Children and young people’s right to a short break


In a guest blog, deaf blind charity Sense tell us more about the importance of short breaks

For over 40 years, Sense has been delivering short breaks for children, young people and adults with multiple complex needs. Richard Kramer, Deputy Chief Executive of deafblind charity Sense, explains how many families the charity works with have never had the chance to have a break from their caring responsibilities, despite being entitled to short break provision.

Parents and carers of disabled children often care for their children around the clock. We work closely with many families and know from experience that carers cannot keep going without a break.

Sense research shows that both the children, and their families, benefit from respite, with 83 percent of carers feeling better able to cope following a break and 100 percent stating the short break holiday was the most significant break they get from caring.

For example, we recently welcomed 13 year old Matthew Cockerill who has Autistic Spectrum Disorder, learning disabilities and additional medical needs, to one of our short breaks to Macaroni Woods in the Cotswolds.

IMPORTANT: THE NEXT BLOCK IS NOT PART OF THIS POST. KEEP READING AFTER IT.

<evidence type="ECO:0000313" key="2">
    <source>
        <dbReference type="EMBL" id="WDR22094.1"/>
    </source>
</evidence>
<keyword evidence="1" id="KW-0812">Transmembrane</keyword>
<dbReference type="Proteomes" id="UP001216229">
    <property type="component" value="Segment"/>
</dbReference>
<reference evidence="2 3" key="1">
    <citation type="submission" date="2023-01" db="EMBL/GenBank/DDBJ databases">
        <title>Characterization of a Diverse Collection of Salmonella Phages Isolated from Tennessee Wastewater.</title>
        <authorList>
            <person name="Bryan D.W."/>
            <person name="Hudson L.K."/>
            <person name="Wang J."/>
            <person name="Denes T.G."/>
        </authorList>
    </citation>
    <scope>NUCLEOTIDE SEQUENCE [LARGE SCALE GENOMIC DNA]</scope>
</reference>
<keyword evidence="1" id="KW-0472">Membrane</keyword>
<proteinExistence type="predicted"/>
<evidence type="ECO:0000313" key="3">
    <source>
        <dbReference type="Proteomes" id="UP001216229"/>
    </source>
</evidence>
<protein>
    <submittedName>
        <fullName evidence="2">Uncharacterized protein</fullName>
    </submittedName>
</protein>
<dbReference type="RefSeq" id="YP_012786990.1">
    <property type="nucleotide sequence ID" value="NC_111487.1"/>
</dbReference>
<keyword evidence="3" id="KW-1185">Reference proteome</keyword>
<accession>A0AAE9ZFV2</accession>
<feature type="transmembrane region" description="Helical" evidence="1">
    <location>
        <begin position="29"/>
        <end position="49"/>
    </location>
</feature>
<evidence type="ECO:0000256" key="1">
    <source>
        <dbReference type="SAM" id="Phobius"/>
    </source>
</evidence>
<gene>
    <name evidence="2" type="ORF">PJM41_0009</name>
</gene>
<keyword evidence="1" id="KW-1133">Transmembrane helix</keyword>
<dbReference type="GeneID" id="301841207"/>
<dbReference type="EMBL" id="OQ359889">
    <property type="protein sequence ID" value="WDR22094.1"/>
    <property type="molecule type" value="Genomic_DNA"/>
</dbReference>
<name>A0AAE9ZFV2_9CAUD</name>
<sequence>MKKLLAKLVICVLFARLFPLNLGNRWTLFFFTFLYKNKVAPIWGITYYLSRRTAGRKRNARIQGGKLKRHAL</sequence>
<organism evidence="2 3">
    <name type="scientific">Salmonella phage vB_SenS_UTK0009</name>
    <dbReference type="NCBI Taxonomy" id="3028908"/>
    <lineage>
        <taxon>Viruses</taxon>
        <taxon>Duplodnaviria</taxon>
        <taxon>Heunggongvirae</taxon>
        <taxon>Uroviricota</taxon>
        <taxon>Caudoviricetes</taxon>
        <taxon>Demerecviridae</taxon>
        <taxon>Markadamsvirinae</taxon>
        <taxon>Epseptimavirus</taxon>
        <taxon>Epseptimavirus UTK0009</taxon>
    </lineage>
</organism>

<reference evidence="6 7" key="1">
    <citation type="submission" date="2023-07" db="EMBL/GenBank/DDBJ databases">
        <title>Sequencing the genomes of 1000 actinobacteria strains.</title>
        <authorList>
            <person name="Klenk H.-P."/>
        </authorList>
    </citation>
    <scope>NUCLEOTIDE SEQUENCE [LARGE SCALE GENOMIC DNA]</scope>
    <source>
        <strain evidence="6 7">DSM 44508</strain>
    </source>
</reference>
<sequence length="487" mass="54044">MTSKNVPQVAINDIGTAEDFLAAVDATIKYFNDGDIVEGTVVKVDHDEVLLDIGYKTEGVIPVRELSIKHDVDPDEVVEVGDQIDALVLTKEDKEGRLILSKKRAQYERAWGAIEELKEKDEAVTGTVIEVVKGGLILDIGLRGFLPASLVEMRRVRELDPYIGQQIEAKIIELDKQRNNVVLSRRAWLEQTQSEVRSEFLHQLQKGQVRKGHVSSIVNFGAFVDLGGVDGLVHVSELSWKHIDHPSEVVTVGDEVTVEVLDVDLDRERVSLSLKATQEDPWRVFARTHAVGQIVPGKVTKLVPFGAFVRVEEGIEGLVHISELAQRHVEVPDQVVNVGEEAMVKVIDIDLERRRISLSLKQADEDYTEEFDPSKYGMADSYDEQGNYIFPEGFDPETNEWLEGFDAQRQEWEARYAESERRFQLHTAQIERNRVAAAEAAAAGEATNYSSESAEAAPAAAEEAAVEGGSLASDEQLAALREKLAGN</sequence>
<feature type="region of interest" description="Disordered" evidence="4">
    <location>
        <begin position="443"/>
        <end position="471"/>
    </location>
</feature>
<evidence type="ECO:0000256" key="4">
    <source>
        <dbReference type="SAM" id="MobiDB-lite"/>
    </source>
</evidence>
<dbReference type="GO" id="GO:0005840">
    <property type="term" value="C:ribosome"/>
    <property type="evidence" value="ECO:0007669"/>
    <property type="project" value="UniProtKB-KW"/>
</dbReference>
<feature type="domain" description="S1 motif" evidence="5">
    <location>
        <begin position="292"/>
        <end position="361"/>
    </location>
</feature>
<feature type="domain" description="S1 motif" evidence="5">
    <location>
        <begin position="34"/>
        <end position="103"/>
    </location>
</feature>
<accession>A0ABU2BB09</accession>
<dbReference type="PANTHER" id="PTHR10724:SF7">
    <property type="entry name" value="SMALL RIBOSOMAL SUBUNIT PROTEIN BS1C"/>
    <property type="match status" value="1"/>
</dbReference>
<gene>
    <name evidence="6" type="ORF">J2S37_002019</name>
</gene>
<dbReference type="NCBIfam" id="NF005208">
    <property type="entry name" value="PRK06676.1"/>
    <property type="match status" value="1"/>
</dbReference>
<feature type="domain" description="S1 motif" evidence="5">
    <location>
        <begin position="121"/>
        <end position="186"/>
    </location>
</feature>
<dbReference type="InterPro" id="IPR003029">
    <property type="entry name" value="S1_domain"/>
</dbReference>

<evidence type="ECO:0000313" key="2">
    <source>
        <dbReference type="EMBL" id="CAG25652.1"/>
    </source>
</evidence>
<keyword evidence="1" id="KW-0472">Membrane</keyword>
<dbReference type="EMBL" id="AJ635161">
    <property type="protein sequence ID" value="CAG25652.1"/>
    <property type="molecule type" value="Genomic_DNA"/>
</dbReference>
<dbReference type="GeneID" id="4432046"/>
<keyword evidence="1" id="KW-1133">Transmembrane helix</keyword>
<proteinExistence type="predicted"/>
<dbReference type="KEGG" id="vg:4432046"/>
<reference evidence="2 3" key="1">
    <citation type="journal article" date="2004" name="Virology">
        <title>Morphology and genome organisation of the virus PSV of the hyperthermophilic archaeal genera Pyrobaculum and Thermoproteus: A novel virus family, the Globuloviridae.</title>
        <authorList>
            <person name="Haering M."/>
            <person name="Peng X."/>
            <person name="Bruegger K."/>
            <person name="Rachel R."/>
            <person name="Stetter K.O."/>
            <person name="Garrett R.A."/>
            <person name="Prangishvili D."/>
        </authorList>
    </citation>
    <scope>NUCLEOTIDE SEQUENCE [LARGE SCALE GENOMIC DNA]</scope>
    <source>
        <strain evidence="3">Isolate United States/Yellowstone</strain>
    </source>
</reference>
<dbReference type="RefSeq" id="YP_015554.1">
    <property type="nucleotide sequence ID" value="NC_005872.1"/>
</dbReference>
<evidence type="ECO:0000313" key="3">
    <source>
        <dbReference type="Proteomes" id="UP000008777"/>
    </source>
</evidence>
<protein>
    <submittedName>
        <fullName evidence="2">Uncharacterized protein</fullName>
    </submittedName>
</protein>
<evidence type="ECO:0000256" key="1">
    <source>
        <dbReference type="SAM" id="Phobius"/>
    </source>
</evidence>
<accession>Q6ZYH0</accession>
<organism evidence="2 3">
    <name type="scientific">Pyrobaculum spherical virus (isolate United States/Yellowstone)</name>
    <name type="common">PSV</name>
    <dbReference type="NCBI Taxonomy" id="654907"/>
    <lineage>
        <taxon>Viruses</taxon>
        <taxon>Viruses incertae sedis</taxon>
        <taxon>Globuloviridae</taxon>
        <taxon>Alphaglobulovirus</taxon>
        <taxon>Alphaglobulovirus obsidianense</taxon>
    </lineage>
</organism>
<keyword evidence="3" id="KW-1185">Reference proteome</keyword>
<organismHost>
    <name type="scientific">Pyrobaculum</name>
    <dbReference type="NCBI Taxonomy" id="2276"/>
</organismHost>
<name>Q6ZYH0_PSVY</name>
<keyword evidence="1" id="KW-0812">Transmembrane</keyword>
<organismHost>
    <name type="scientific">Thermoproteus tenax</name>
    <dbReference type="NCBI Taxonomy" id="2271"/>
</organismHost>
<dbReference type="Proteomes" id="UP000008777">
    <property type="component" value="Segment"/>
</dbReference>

During the holiday Matthew was able to find new interests, build new relationships and friendships and take part in lots of fun activities from music, art and baking cakes to go-karting, whilst his mum got some well earned rest and spent some quality time with her daughter Hannah.

Short breaks are legally required to be provided as a service for families with disabled children under a number of laws. However, many families are missing out because they are unaware of the services available to them, or because the provision does not cater for their care needs.

Also, many holiday providers are less willing or equipped to support children and adults with multiple and complex needs. For example, they may require specialist communication, management of behavioural needs or assistance with medical problems. Matthew and his family were in exactly this situation. Due to the combined complex nature of Matthew’s ASD and medical needs he had previously received limited respite, a problem we hear time and time again.

When it comes to choosing the right type of services and activities for their children, parents often know what works. Families have the option to use personal budgets to purchase existing short break services alternatively, they can develop new and imaginative ways of using the money. Families also have the option of pooling their budgets with other likeminded families in order to design and purchase a short break provision of their own which better meets their needs.

Programmes like these are vital as they provide preventative support and allow parents to provide care more effectively, it also enables the person they support try new activities, gain new sensory experiences, socialise and most importantly have fun!

For further information on short breaks visit the Sense website

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